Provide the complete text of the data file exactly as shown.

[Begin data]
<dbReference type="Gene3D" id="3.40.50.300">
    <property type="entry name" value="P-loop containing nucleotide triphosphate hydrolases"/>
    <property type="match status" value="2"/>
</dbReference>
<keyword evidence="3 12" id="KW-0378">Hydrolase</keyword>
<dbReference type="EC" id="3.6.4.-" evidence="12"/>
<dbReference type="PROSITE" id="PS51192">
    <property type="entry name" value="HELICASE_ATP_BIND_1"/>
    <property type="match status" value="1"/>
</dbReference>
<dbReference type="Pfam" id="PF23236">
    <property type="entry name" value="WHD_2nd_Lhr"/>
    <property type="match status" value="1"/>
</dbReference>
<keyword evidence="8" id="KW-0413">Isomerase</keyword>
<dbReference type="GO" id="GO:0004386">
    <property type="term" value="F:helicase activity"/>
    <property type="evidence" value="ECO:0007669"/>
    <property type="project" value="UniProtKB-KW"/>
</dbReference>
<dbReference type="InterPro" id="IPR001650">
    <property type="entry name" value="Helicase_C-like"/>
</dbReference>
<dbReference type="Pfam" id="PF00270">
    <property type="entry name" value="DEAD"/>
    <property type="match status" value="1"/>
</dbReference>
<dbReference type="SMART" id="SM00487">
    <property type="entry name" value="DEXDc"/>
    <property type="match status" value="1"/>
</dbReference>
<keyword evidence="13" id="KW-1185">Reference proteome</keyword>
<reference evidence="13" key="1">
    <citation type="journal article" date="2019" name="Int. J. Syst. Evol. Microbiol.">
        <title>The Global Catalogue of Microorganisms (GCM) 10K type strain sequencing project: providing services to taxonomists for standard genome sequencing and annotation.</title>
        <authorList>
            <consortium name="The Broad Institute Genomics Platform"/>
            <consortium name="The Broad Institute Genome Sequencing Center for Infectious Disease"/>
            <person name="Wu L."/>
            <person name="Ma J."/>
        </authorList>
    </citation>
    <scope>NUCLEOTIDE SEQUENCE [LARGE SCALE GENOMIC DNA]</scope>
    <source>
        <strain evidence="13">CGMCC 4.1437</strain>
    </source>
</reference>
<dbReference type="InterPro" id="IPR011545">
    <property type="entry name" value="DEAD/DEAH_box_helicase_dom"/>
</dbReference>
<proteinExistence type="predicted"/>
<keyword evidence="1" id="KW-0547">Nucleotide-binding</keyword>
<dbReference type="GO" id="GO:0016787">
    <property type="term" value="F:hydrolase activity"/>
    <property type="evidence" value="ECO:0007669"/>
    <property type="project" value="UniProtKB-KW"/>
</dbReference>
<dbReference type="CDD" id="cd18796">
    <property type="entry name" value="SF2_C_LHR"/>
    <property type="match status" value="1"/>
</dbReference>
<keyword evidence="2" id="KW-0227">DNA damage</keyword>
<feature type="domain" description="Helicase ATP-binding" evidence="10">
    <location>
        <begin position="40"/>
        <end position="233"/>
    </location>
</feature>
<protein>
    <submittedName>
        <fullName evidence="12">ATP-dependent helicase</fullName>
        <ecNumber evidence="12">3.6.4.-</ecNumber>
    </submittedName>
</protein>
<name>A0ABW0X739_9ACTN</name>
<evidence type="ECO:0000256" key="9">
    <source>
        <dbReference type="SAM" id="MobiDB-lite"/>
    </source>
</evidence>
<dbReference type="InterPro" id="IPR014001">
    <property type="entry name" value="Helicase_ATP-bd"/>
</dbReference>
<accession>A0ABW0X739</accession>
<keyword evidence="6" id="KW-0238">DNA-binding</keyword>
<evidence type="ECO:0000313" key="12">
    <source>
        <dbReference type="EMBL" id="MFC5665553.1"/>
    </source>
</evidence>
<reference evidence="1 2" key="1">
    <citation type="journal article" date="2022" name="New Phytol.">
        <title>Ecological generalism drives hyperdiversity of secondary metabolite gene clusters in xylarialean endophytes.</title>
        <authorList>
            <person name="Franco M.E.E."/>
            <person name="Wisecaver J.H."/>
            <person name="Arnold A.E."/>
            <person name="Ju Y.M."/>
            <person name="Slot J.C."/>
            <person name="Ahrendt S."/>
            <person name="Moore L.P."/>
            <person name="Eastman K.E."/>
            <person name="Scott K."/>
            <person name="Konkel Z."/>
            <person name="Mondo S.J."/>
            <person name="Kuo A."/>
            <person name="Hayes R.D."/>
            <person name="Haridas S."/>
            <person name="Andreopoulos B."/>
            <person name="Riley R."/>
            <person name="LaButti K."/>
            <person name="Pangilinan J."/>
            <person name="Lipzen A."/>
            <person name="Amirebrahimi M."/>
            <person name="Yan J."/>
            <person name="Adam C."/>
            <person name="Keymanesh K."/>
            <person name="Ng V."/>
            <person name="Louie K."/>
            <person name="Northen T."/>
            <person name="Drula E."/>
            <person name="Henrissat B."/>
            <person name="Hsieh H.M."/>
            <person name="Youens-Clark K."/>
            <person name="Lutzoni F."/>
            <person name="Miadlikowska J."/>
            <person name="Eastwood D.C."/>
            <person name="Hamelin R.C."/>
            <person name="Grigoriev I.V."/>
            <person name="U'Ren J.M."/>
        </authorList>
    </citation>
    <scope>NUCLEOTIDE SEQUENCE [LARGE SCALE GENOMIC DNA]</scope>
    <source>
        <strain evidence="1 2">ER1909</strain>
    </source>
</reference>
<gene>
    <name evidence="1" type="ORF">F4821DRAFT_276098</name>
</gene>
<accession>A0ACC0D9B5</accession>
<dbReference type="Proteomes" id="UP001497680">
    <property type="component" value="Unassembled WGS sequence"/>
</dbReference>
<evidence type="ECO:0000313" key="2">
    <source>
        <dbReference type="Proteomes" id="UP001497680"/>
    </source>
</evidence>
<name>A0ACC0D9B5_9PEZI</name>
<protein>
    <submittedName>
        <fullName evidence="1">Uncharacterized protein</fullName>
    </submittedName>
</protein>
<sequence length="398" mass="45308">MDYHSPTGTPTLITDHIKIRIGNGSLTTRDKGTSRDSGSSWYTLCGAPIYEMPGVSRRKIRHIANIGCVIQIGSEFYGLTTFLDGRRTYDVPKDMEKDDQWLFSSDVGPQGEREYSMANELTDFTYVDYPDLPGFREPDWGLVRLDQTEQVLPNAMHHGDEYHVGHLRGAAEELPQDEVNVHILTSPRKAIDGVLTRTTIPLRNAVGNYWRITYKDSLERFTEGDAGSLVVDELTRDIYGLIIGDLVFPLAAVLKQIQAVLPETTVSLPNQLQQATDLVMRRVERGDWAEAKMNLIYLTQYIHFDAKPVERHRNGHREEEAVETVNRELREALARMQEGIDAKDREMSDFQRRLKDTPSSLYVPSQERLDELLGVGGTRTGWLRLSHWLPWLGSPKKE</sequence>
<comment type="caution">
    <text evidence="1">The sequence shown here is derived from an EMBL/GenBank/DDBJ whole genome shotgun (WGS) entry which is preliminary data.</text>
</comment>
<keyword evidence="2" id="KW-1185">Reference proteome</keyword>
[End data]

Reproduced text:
<dbReference type="Gene3D" id="3.40.50.300">
    <property type="entry name" value="P-loop containing nucleotide triphosphate hydrolases"/>
    <property type="match status" value="2"/>
</dbReference>
<keyword evidence="3 12" id="KW-0378">Hydrolase</keyword>
<dbReference type="EC" id="3.6.4.-" evidence="12"/>
<dbReference type="PROSITE" id="PS51192">
    <property type="entry name" value="HELICASE_ATP_BIND_1"/>
    <property type="match status" value="1"/>
</dbReference>
<dbReference type="Pfam" id="PF23236">
    <property type="entry name" value="WHD_2nd_Lhr"/>
    <property type="match status" value="1"/>
</dbReference>
<keyword evidence="8" id="KW-0413">Isomerase</keyword>
<dbReference type="GO" id="GO:0004386">
    <property type="term" value="F:helicase activity"/>
    <property type="evidence" value="ECO:0007669"/>
    <property type="project" value="UniProtKB-KW"/>
</dbReference>
<dbReference type="InterPro" id="IPR001650">
    <property type="entry name" value="Helicase_C-like"/>
</dbReference>
<dbReference type="Pfam" id="PF00270">
    <property type="entry name" value="DEAD"/>
    <property type="match status" value="1"/>
</dbReference>
<dbReference type="SMART" id="SM00487">
    <property type="entry name" value="DEXDc"/>
    <property type="match status" value="1"/>
</dbReference>
<keyword evidence="13" id="KW-1185">Reference proteome</keyword>
<reference evidence="13" key="1">
    <citation type="journal article" date="2019" name="Int. J. Syst. Evol. Microbiol.">
        <title>The Global Catalogue of Microorganisms (GCM) 10K type strain sequencing project: providing services to taxonomists for standard genome sequencing and annotation.</title>
        <authorList>
            <consortium name="The Broad Institute Genomics Platform"/>
            <consortium name="The Broad Institute Genome Sequencing Center for Infectious Disease"/>
            <person name="Wu L."/>
            <person name="Ma J."/>
        </authorList>
    </citation>
    <scope>NUCLEOTIDE SEQUENCE [LARGE SCALE GENOMIC DNA]</scope>
    <source>
        <strain evidence="13">CGMCC 4.1437</strain>
    </source>
</reference>
<dbReference type="InterPro" id="IPR011545">
    <property type="entry name" value="DEAD/DEAH_box_helicase_dom"/>
</dbReference>
<proteinExistence type="predicted"/>
<keyword evidence="1" id="KW-0547">Nucleotide-binding</keyword>
<dbReference type="GO" id="GO:0016787">
    <property type="term" value="F:hydrolase activity"/>
    <property type="evidence" value="ECO:0007669"/>
    <property type="project" value="UniProtKB-KW"/>
</dbReference>
<dbReference type="CDD" id="cd18796">
    <property type="entry name" value="SF2_C_LHR"/>
    <property type="match status" value="1"/>
</dbReference>
<keyword evidence="2" id="KW-0227">DNA damage</keyword>
<feature type="domain" description="Helicase ATP-binding" evidence="10">
    <location>
        <begin position="40"/>
        <end position="233"/>
    </location>
</feature>
<protein>
    <submittedName>
        <fullName evidence="12">ATP-dependent helicase</fullName>
        <ecNumber evidence="12">3.6.4.-</ecNumber>
    </submittedName>
</protein>
<name>A0ABW0X739_9ACTN</name>
<evidence type="ECO:0000256" key="9">
    <source>
        <dbReference type="SAM" id="MobiDB-lite"/>
    </source>
</evidence>
<dbReference type="InterPro" id="IPR014001">
    <property type="entry name" value="Helicase_ATP-bd"/>
</dbReference>
<accession>A0ABW0X739</accession>
<keyword evidence="6" id="KW-0238">DNA-binding</keyword>
<evidence type="ECO:0000313" key="12">
    <source>
        <dbReference type="EMBL" id="MFC5665553.1"/>
    </source>
</evidence>
<reference evidence="1 2" key="1">
    <citation type="journal article" date="2022" name="New Phytol.">
        <title>Ecological generalism drives hyperdiversity of secondary metabolite gene clusters in xylarialean endophytes.</title>
        <authorList>
            <person name="Franco M.E.E."/>
            <person name="Wisecaver J.H."/>
            <person name="Arnold A.E."/>
            <person name="Ju Y.M."/>
            <person name="Slot J.C."/>
            <person name="Ahrendt S."/>
            <person name="Moore L.P."/>
            <person name="Eastman K.E."/>
            <person name="Scott K."/>
            <person name="Konkel Z."/>
            <person name="Mondo S.J."/>
            <person name="Kuo A."/>
            <person name="Hayes R.D."/>
            <person name="Haridas S."/>
            <person name="Andreopoulos B."/>
            <person name="Riley R."/>
            <person name="LaButti K."/>
            <person name="Pangilinan J."/>
            <person name="Lipzen A."/>
            <person name="Amirebrahimi M."/>
            <person name="Yan J."/>
            <person name="Adam C."/>
            <person name="Keymanesh K."/>
            <person name="Ng V."/>
            <person name="Louie K."/>
            <person name="Northen T."/>
            <person name="Drula E."/>
            <person name="Henrissat B."/>
            <person name="Hsieh H.M."/>
            <person name="Youens-Clark K."/>
            <person name="Lutzoni F."/>
            <person name="Miadlikowska J."/>
            <person name="Eastwood D.C."/>
            <person name="Hamelin R.C."/>
            <person name="Grigoriev I.V."/>
            <person name="U'Ren J.M."/>
        </authorList>
    </citation>
    <scope>NUCLEOTIDE SEQUENCE [LARGE SCALE GENOMIC DNA]</scope>
    <source>
        <strain evidence="1 2">ER1909</strain>
    </source>
</reference>
<gene>
    <name evidence="1" type="ORF">F4821DRAFT_276098</name>
</gene>
<accession>A0ACC0D9B5</accession>
<dbReference type="Proteomes" id="UP001497680">
    <property type="component" value="Unassembled WGS sequence"/>
</dbReference>
<evidence type="ECO:0000313" key="2">
    <source>
        <dbReference type="Proteomes" id="UP001497680"/>
    </source>
</evidence>
<name>A0ACC0D9B5_9PEZI</name>
<protein>
    <submittedName>
        <fullName evidence="1">Uncharacterized protein</fullName>
    </submittedName>
</protein>
<sequence length="398" mass="45308">MDYHSPTGTPTLITDHIKIRIGNGSLTTRDKGTSRDSGSSWYTLCGAPIYEMPGVSRRKIRHIANIGCVIQIGSEFYGLTTFLDGRRTYDVPKDMEKDDQWLFSSDVGPQGEREYSMANELTDFTYVDYPDLPGFREPDWGLVRLDQTEQVLPNAMHHGDEYHVGHLRGAAEELPQDEVNVHILTSPRKAIDGVLTRTTIPLRNAVGNYWRITYKDSLERFTEGDAGSLVVDELTRDIYGLIIGDLVFPLAAVLKQIQAVLPETTVSLPNQLQQATDLVMRRVERGDWAEAKMNLIYLTQYIHFDAKPVERHRNGHREEEAVETVNRELREALARMQEGIDAKDREMSDFQRRLKDTPSSLYVPSQERLDELLGVGGTRTGWLRLSHWLPWLGSPKKE</sequence>
<comment type="caution">
    <text evidence="1">The sequence shown here is derived from an EMBL/GenBank/DDBJ whole genome shotgun (WGS) entry which is preliminary data.</text>
</comment>
<keyword evidence="2" id="KW-1185">Reference proteome</keyword>